Minimizing Grape Phylloxera Damage
In May 2000, the California Integrated Waste Management Board (CIWMB) (now known as the California Department of Resources Recycling and Recovery or CalRecycle) initiated a contract with the University of California at Davis for a two-year demonstration and research project on wine grapes using compost and mulch made from Mendocino County yard trimmings. CIWMB funding, which totaled $79,932, plus matching funds of the partnership enabled project staff to conduct detailed analyses of grapevines that receive either surface or incorporated compost applications. Project staff examined soil and grapevine samples to quantify phylloxera populations and related root infections. Municipal mulch was also being applied to a phylloxera-free vineyard floor on sloping ground in Mendocino County to demonstrate soil erosion control.
- Demonstrate control of phylloxera and related grapevine root infections using compost.
- Determine differences between surface and incorporated compost applications relative to phylloxera and related grapevine root infections.
- Demonstrate erosion control using mulch in a sloping vineyard.
- Conduct field days and a workshop for commercial growers.
- Fiscal Agent: University of California at Davis (UCD).
- Project Director: Jeffrey Granett, Entomology Department at UCD.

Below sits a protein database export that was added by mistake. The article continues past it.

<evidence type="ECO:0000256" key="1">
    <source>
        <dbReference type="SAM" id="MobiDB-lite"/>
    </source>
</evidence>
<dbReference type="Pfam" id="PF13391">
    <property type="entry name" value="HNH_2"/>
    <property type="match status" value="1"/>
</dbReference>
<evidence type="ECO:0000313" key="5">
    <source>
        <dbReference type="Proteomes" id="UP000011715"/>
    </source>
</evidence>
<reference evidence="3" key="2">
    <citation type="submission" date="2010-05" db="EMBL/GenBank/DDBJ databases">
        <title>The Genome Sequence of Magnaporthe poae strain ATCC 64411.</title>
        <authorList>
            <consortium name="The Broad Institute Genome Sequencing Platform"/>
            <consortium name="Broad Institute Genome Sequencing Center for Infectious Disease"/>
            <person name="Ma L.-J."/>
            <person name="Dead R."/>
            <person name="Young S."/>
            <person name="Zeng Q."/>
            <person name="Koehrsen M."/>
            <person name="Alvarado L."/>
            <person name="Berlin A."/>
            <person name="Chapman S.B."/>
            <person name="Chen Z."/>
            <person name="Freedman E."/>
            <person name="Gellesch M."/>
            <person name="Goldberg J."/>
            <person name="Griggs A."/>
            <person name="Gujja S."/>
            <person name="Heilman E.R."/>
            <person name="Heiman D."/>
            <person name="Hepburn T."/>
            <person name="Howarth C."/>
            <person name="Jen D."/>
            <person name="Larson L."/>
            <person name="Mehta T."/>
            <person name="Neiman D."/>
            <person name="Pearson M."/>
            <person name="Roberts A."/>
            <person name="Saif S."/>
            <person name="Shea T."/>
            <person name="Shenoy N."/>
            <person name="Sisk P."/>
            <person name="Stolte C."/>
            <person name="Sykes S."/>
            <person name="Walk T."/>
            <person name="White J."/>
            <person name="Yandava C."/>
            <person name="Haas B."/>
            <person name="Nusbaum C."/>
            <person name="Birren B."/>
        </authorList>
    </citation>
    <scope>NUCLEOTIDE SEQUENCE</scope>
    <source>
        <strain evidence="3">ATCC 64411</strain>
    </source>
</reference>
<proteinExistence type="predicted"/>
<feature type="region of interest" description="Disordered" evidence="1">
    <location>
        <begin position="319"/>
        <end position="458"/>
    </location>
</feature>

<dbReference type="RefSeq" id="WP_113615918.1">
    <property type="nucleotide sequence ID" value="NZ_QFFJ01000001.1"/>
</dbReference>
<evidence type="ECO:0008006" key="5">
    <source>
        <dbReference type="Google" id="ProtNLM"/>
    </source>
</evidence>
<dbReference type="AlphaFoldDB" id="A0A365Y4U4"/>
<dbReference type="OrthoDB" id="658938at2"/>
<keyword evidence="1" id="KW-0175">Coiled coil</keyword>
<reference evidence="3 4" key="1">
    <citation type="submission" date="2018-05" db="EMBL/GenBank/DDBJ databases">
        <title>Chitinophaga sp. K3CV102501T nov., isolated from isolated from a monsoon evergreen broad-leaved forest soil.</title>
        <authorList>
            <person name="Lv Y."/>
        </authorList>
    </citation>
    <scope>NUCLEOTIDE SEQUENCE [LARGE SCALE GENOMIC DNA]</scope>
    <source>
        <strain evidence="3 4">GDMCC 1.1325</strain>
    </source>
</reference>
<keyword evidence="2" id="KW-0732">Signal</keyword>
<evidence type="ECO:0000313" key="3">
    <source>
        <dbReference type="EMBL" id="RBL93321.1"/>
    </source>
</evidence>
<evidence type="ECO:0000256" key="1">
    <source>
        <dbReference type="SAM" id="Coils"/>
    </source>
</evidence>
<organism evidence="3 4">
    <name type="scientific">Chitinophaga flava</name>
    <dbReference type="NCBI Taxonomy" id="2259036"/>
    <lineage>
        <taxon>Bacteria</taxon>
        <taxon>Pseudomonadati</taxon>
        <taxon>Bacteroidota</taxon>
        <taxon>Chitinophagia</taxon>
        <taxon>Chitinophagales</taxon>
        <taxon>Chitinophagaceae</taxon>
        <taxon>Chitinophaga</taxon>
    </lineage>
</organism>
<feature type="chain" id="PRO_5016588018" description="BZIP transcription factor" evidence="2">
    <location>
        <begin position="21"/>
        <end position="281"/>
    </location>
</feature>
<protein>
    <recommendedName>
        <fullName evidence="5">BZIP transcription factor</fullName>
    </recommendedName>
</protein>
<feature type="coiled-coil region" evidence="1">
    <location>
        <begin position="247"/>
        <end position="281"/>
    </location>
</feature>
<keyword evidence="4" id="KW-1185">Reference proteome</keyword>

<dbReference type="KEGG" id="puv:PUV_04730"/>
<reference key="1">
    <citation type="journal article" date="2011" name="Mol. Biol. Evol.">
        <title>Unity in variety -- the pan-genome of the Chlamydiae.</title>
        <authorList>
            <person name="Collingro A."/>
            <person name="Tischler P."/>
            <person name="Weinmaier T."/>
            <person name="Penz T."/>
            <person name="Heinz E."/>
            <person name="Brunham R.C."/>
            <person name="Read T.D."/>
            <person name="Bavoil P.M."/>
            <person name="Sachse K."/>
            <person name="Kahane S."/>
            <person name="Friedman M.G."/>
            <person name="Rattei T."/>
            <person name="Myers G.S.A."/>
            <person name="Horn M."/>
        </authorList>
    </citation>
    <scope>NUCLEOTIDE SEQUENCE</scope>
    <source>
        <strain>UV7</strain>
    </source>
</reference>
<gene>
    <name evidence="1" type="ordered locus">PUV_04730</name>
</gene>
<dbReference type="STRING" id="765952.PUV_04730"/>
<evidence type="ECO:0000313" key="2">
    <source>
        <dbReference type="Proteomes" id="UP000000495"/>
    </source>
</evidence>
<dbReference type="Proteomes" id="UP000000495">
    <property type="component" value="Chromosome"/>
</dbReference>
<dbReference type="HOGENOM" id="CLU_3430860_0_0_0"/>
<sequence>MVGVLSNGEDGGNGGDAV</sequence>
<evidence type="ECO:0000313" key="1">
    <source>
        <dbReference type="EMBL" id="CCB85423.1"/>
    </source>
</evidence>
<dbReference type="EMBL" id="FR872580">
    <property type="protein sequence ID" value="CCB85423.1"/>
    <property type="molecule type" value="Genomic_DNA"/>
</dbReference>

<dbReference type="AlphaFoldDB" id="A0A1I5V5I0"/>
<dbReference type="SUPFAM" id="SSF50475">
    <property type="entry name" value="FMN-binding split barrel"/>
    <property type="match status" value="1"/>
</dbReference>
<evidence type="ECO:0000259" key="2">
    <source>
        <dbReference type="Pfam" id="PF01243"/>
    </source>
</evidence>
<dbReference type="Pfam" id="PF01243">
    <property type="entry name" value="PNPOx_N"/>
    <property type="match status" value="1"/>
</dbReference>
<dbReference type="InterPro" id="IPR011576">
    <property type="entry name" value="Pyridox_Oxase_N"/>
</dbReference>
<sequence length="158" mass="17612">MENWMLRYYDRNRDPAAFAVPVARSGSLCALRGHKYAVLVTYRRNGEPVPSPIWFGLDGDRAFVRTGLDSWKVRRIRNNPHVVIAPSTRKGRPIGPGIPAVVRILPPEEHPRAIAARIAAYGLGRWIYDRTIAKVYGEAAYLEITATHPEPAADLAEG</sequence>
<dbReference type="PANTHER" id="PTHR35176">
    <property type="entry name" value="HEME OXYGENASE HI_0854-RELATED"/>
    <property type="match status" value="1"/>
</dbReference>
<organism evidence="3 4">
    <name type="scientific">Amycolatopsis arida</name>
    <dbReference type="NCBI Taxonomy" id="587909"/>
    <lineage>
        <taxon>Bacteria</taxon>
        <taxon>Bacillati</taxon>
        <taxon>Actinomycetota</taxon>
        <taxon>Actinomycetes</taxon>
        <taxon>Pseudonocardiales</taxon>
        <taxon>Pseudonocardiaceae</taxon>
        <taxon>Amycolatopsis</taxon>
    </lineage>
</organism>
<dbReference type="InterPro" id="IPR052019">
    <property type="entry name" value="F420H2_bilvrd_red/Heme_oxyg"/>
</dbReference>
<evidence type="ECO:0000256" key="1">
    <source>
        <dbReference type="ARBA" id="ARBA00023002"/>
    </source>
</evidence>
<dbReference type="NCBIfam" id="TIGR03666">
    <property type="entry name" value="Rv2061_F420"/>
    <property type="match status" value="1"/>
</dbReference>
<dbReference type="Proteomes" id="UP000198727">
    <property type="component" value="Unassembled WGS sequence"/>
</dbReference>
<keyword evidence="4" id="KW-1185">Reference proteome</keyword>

- Key Partners: University of California at Berkeley, University of California Cooperative Extension (Mendocino County).
- Participating Grower: Fetzer Vineyards.
- Disseminate the results of the project to grape growers in California.
- Partnership Development and Implementation of Work Plan. The partnership team developed a detailed work plan for evaluating the use of compost made primarily from municipal green material (yard trimmings) applied to either the vineyard surface or incorporated into the soil around grapevines. Project staff examined soil and grapevine samples to quantify phylloxera populations and related root infections. Municipal mulch and straw was applied to a phylloxera-free vineyard floor on sloping ground in Mendocino County to visually evaluate rill erosion. The demonstration plots were monitored through the spring of 2002.
- Development and Dissemination of Information. During the course of the contract, the partnership team developed and disseminated news releases and other outreach materials.
- Coordination of Field Days and Workshops. The partnership team conducted two field days while work was in progress and one workshop for growers during the beginning of 2002.
- Reporting and Publishing Results. The partnership team provided periodic briefs on the project status. The report, Compost and Mulch Demonstration Project, Mendocino County: Use of Compost and Mulches for North Coast Vineyards (442-03-002) contains scientific data from the project, the costs to apply municipal mulch and compost in vineyards, recaps of the educational outreach conducted, and the project results relative to observed erosion control and reduction of phylloxera-related root infection. The partnership team envisioned continuing the project a third-year with funding from other sources.
For more information contact: Compost Use in Agriculture, email@example.com